Waterloo County, ON
The recent cold snap which was felt over much of the continent has ended, at least in this area, and we now have grey skies and rain. I very much prefer cold temperatures and snow! Right now the snow is turning to slush and in some areas there is danger of flooding.
Despite the weather, I have managed a few interesting shots, principal among them this gorgeous little American Tree Sparrow Spizella arborea which was feeding on the seeds of weedy plants near Creekside Church.
This hardy species breeds in the far north, on the taiga and tundra, nesting in dwarf willow, stunted birch or spruce. Following the breeding season it migrates south and spends the winter at our latitude. One of the favourite pieces of art that I have is of a single individual perched on a branch, almost devoid of leaves - a sure sign that fall has arrived.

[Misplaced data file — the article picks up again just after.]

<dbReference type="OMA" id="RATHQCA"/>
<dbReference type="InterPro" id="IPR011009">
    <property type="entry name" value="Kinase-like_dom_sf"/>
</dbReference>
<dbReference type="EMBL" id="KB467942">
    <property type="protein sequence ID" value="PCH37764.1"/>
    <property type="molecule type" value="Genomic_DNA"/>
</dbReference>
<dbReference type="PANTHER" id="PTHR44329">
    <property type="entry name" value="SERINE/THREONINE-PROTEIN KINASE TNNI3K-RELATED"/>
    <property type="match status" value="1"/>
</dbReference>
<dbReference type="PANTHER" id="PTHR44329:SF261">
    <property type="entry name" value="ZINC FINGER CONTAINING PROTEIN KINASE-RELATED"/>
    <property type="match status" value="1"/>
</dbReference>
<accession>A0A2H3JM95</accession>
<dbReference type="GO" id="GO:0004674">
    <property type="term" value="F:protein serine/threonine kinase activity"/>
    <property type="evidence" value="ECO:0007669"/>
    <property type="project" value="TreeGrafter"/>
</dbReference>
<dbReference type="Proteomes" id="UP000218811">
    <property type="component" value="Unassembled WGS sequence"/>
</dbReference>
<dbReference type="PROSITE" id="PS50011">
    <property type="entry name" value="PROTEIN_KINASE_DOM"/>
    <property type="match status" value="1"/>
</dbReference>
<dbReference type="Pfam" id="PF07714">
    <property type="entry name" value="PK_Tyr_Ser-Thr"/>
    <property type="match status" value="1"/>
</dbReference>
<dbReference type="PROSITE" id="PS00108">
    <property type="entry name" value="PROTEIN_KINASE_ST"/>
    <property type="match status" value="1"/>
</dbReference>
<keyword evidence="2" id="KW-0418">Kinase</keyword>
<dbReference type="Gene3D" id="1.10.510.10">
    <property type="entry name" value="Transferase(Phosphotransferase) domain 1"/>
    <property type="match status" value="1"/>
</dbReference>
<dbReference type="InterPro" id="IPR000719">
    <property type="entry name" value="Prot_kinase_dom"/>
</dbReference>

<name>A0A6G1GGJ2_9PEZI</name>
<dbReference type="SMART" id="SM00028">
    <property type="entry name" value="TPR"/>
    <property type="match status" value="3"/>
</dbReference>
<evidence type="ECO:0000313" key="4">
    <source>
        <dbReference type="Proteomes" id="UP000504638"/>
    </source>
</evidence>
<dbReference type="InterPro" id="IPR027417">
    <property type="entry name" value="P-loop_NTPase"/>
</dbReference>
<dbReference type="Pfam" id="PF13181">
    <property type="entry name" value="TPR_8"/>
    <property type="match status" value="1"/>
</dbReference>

As might be expected our bird feeders have been well-patronized of late, and the following image shows an adult House Finch Haemorhous mexicanus at the left and a juvenile at the right.
Here you see the little feather tufts on the juvenile's head, the last remnants of its down.
American Goldfinches Pinus tristis are regulars; some have not yet lost all of their yellow breeding plumage.
This shot illustrates the size difference between American Goldfinch and House Finch.
Dark-eyed Juncos Junco hyemalis can always be counted on to snag the seeds dropped onto the ground by the other birds.